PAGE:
THE rising darts star Keane Barry, from Duleek, Co. Meath, is only 18 but he’s moving up through the ranks in his sport at lightning speed.
This month, he will make his second appearance in the PDC World Championship, which starts on Tuesday, December 15 at north London’s Alexandra Palace.
To put it into context, Phil Taylor – the game’s most successful ever player, with 16 world titles – played in his first world championship at 29.
After 12 months in which he has won the British Darts Organisation’s World Youth Championship, the Junior Darts Corporation’s World Championship and earned himself a professional tour card for the main circuit, Barry feels like he is on the right track to achieving his dreams.
Last year at the World Championship he faced Holland’s Vincent van der Voort in the first round, losing 3-0.
But the experience was one which he cherished and strongly believes it will leave him in better shape to compete this time round as he gets ready to face Canada's Jeff Smith in the first round.
“There were a lot of Irish there,” Barry told The Irish Post.
“They travelled over. It was great craic. Lots of the lads watched me from home as well.
“Now that I’ve experienced playing at Alexandra Palace, I’m hoping that leaves me in good stead for this year. As I know what to expect and I’m more confident in my own game.”
Confident he certainly should be.
As mentioned, in September, after years of hard work on the board – since he started playing with his father at the age of four - Barry gained a professional tour card, meaning he will now have a chance to compete against the best players on a regular basis.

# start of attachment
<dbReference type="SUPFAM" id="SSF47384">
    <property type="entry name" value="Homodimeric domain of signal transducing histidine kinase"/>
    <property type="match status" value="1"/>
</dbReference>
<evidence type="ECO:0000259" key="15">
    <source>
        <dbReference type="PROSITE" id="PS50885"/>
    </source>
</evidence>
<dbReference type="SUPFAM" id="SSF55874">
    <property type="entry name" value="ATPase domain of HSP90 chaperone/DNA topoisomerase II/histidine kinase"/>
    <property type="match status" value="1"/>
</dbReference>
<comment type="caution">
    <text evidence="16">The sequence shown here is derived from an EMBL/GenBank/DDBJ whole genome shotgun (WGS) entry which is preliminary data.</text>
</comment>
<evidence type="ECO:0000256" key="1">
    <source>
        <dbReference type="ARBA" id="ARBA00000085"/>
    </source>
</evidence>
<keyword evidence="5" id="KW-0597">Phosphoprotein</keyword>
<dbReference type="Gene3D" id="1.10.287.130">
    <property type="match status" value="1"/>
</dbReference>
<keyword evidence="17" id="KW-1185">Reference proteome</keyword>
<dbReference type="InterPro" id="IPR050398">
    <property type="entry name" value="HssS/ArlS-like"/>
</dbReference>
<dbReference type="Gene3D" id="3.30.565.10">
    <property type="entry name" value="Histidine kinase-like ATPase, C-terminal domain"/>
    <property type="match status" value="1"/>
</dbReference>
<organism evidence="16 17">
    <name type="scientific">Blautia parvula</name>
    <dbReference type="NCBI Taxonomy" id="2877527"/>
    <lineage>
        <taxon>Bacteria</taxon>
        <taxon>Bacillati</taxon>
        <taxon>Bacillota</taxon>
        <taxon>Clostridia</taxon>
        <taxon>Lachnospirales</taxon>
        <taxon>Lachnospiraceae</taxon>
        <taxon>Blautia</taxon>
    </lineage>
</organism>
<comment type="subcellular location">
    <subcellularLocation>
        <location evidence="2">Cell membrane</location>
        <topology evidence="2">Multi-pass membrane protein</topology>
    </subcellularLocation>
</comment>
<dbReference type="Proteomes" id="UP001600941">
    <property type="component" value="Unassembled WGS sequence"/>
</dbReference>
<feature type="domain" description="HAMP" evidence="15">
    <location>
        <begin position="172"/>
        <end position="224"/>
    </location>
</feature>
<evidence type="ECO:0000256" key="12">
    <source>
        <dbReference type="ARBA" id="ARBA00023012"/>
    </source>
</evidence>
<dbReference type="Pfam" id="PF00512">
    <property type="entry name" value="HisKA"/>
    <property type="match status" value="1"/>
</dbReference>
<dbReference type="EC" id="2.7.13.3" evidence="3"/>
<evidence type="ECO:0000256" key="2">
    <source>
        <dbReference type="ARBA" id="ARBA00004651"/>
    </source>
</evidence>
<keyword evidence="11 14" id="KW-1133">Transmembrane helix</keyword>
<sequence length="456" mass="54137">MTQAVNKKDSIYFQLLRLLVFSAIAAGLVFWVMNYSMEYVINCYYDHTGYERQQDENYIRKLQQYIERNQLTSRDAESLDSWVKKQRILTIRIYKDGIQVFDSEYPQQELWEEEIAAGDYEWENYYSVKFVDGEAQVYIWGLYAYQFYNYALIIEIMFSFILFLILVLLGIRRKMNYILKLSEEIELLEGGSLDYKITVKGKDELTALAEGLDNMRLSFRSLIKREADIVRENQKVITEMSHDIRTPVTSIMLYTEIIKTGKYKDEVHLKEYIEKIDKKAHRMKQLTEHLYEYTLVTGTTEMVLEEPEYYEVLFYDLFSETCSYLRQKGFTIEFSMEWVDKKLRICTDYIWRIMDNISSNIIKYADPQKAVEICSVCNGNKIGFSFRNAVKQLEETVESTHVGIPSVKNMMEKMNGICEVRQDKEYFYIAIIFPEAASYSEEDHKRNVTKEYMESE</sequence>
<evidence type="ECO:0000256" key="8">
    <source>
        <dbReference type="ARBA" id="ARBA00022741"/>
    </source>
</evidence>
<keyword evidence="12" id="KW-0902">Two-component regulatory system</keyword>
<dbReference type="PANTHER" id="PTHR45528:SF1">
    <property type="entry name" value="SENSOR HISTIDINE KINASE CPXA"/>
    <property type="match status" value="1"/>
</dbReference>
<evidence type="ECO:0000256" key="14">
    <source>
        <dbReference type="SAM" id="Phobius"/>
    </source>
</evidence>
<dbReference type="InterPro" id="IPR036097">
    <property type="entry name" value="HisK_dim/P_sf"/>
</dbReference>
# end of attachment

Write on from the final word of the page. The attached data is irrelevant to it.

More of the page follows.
The feat feels like some justification.
It was also particularly impressive considering the resilience he showed following on from coming so close at the gruelling qualifying school in January, where he lost to two-time world champion, Scott Waites in the final.
“To be honest with you, if you’re a darts player, the Q-School is not the place you’d want to go to,” said Barry.
“It’s so tough. With the 500 strong players that are there, only a handful are given cards. When I got to the final in January, it was very disappointing to lose.
“But now I think it was a blessing in disguise because of what happened with Covid. At least next year, the calendar will look more normal and I will actually get to play tournaments.
“That’s what I’m really looking forward to.”
At such a young age, Barry seems to be taking everything in his stride and is enjoying the increased exposure which has come from his success.
The support from the 4,000 people in his hometown, Duleek, is something he hopes can help him replicate the achievements of his heroes Taylor and two-time world champion Adrian Lewis.
“Everyone in the village kind of knows me,” said Barry.
“I get great support. People stop me in the street and ask me how I’m getting on.
“It’s amazing. Like, I know for a fact that when I’m playing in the World Championship, they’ll be all watching it on TV.”
“In the future, I want to be world champion. If I keep improving year by year, I think I can get there.”
Live coverage of the World Darts Championship runs from December 15 until January 4 on Sky Sports Darts.